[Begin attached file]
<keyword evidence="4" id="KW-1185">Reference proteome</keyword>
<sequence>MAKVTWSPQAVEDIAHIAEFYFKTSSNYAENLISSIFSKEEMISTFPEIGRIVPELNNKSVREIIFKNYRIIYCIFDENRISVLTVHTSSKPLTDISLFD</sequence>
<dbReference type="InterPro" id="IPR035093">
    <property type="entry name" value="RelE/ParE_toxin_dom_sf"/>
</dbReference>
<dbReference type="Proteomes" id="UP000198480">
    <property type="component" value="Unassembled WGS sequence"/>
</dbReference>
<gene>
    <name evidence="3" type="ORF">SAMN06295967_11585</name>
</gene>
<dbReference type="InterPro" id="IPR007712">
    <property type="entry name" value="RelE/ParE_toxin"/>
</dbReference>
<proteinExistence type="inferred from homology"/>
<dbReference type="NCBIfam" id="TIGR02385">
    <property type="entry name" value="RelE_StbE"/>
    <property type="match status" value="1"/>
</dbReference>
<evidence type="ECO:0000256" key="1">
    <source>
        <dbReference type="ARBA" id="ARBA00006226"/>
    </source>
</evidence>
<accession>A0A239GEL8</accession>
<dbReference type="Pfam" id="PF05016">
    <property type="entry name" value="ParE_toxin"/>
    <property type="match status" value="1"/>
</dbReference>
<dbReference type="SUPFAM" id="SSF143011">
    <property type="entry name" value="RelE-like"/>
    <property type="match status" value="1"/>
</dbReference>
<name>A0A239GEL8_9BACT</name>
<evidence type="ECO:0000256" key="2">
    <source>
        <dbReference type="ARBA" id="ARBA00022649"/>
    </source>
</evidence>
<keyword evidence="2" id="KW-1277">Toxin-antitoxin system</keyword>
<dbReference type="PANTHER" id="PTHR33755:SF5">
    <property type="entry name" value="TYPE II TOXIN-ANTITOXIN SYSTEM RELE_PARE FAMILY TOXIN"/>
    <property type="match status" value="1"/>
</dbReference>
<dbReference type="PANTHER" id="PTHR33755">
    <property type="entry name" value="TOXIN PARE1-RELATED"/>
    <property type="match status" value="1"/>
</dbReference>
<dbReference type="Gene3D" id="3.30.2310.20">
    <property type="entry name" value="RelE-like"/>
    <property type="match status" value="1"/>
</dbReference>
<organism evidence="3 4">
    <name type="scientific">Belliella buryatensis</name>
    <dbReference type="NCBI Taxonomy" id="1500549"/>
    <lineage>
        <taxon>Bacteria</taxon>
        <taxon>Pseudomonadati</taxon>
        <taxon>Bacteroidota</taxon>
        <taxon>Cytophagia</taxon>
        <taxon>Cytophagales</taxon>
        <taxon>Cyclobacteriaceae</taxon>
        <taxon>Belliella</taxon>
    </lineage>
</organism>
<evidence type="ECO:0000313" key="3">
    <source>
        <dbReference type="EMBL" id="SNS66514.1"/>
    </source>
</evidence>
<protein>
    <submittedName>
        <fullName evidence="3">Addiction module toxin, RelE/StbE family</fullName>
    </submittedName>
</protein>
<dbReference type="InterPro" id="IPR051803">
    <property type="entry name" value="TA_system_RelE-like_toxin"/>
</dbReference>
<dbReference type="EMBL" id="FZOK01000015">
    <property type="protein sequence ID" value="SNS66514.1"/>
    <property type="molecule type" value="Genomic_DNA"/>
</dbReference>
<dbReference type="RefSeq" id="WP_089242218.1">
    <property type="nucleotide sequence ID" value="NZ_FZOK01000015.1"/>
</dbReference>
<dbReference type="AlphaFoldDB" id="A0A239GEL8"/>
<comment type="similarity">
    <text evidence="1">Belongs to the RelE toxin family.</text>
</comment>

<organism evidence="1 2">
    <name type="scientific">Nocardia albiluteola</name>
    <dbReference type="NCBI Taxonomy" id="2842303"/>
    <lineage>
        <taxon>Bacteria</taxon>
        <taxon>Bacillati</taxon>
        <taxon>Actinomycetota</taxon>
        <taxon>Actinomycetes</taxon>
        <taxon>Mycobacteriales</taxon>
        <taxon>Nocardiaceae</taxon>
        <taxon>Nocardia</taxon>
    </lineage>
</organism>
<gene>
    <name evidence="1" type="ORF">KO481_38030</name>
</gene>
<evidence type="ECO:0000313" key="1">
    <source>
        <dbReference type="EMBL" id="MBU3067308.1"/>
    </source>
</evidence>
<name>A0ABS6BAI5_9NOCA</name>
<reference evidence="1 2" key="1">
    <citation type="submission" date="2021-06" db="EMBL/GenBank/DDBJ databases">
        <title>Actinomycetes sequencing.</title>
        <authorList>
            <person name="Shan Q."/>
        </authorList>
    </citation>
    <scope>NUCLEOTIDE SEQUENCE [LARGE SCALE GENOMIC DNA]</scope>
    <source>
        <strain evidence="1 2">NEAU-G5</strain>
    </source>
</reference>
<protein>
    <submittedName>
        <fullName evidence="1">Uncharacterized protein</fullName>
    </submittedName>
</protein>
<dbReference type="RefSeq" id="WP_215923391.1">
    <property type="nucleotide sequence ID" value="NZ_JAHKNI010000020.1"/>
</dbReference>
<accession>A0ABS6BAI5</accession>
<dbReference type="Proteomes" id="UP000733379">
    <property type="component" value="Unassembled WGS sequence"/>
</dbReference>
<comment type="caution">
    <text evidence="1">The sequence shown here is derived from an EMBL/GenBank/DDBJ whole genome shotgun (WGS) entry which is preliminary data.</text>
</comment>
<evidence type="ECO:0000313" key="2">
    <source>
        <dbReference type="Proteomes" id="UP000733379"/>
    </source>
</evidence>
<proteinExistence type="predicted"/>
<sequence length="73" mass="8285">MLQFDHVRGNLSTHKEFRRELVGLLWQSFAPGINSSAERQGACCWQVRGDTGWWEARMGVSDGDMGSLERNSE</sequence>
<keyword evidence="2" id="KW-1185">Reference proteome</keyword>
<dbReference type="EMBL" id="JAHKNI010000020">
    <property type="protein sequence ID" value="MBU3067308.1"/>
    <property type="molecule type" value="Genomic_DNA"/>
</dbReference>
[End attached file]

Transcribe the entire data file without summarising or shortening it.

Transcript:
<keyword evidence="4" id="KW-1185">Reference proteome</keyword>
<sequence>MAKVTWSPQAVEDIAHIAEFYFKTSSNYAENLISSIFSKEEMISTFPEIGRIVPELNNKSVREIIFKNYRIIYCIFDENRISVLTVHTSSKPLTDISLFD</sequence>
<dbReference type="InterPro" id="IPR035093">
    <property type="entry name" value="RelE/ParE_toxin_dom_sf"/>
</dbReference>
<dbReference type="Proteomes" id="UP000198480">
    <property type="component" value="Unassembled WGS sequence"/>
</dbReference>
<gene>
    <name evidence="3" type="ORF">SAMN06295967_11585</name>
</gene>
<dbReference type="InterPro" id="IPR007712">
    <property type="entry name" value="RelE/ParE_toxin"/>
</dbReference>
<proteinExistence type="inferred from homology"/>
<dbReference type="NCBIfam" id="TIGR02385">
    <property type="entry name" value="RelE_StbE"/>
    <property type="match status" value="1"/>
</dbReference>
<evidence type="ECO:0000256" key="1">
    <source>
        <dbReference type="ARBA" id="ARBA00006226"/>
    </source>
</evidence>
<accession>A0A239GEL8</accession>
<dbReference type="Pfam" id="PF05016">
    <property type="entry name" value="ParE_toxin"/>
    <property type="match status" value="1"/>
</dbReference>
<dbReference type="SUPFAM" id="SSF143011">
    <property type="entry name" value="RelE-like"/>
    <property type="match status" value="1"/>
</dbReference>
<name>A0A239GEL8_9BACT</name>
<evidence type="ECO:0000256" key="2">
    <source>
        <dbReference type="ARBA" id="ARBA00022649"/>
    </source>
</evidence>
<keyword evidence="2" id="KW-1277">Toxin-antitoxin system</keyword>
<dbReference type="PANTHER" id="PTHR33755:SF5">
    <property type="entry name" value="TYPE II TOXIN-ANTITOXIN SYSTEM RELE_PARE FAMILY TOXIN"/>
    <property type="match status" value="1"/>
</dbReference>
<dbReference type="PANTHER" id="PTHR33755">
    <property type="entry name" value="TOXIN PARE1-RELATED"/>
    <property type="match status" value="1"/>
</dbReference>
<dbReference type="Gene3D" id="3.30.2310.20">
    <property type="entry name" value="RelE-like"/>
    <property type="match status" value="1"/>
</dbReference>
<organism evidence="3 4">
    <name type="scientific">Belliella buryatensis</name>
    <dbReference type="NCBI Taxonomy" id="1500549"/>
    <lineage>
        <taxon>Bacteria</taxon>
        <taxon>Pseudomonadati</taxon>
        <taxon>Bacteroidota</taxon>
        <taxon>Cytophagia</taxon>
        <taxon>Cytophagales</taxon>
        <taxon>Cyclobacteriaceae</taxon>
        <taxon>Belliella</taxon>
    </lineage>
</organism>
<evidence type="ECO:0000313" key="3">
    <source>
        <dbReference type="EMBL" id="SNS66514.1"/>
    </source>
</evidence>
<protein>
    <submittedName>
        <fullName evidence="3">Addiction module toxin, RelE/StbE family</fullName>
    </submittedName>
</protein>
<dbReference type="InterPro" id="IPR051803">
    <property type="entry name" value="TA_system_RelE-like_toxin"/>
</dbReference>
<dbReference type="EMBL" id="FZOK01000015">
    <property type="protein sequence ID" value="SNS66514.1"/>
    <property type="molecule type" value="Genomic_DNA"/>
</dbReference>
<dbReference type="RefSeq" id="WP_089242218.1">
    <property type="nucleotide sequence ID" value="NZ_FZOK01000015.1"/>
</dbReference>
<dbReference type="AlphaFoldDB" id="A0A239GEL8"/>
<comment type="similarity">
    <text evidence="1">Belongs to the RelE toxin family.</text>
</comment>

<organism evidence="1 2">
    <name type="scientific">Nocardia albiluteola</name>
    <dbReference type="NCBI Taxonomy" id="2842303"/>
    <lineage>
        <taxon>Bacteria</taxon>
        <taxon>Bacillati</taxon>
        <taxon>Actinomycetota</taxon>
        <taxon>Actinomycetes</taxon>
        <taxon>Mycobacteriales</taxon>
        <taxon>Nocardiaceae</taxon>
        <taxon>Nocardia</taxon>
    </lineage>
</organism>
<gene>
    <name evidence="1" type="ORF">KO481_38030</name>
</gene>
<evidence type="ECO:0000313" key="1">
    <source>
        <dbReference type="EMBL" id="MBU3067308.1"/>
    </source>
</evidence>
<name>A0ABS6BAI5_9NOCA</name>
<reference evidence="1 2" key="1">
    <citation type="submission" date="2021-06" db="EMBL/GenBank/DDBJ databases">
        <title>Actinomycetes sequencing.</title>
        <authorList>
            <person name="Shan Q."/>
        </authorList>
    </citation>
    <scope>NUCLEOTIDE SEQUENCE [LARGE SCALE GENOMIC DNA]</scope>
    <source>
        <strain evidence="1 2">NEAU-G5</strain>
    </source>
</reference>
<protein>
    <submittedName>
        <fullName evidence="1">Uncharacterized protein</fullName>
    </submittedName>
</protein>
<dbReference type="RefSeq" id="WP_215923391.1">
    <property type="nucleotide sequence ID" value="NZ_JAHKNI010000020.1"/>
</dbReference>
<accession>A0ABS6BAI5</accession>
<dbReference type="Proteomes" id="UP000733379">
    <property type="component" value="Unassembled WGS sequence"/>
</dbReference>
<comment type="caution">
    <text evidence="1">The sequence shown here is derived from an EMBL/GenBank/DDBJ whole genome shotgun (WGS) entry which is preliminary data.</text>
</comment>
<evidence type="ECO:0000313" key="2">
    <source>
        <dbReference type="Proteomes" id="UP000733379"/>
    </source>
</evidence>
<proteinExistence type="predicted"/>
<sequence length="73" mass="8285">MLQFDHVRGNLSTHKEFRRELVGLLWQSFAPGINSSAERQGACCWQVRGDTGWWEARMGVSDGDMGSLERNSE</sequence>
<keyword evidence="2" id="KW-1185">Reference proteome</keyword>
<dbReference type="EMBL" id="JAHKNI010000020">
    <property type="protein sequence ID" value="MBU3067308.1"/>
    <property type="molecule type" value="Genomic_DNA"/>
</dbReference>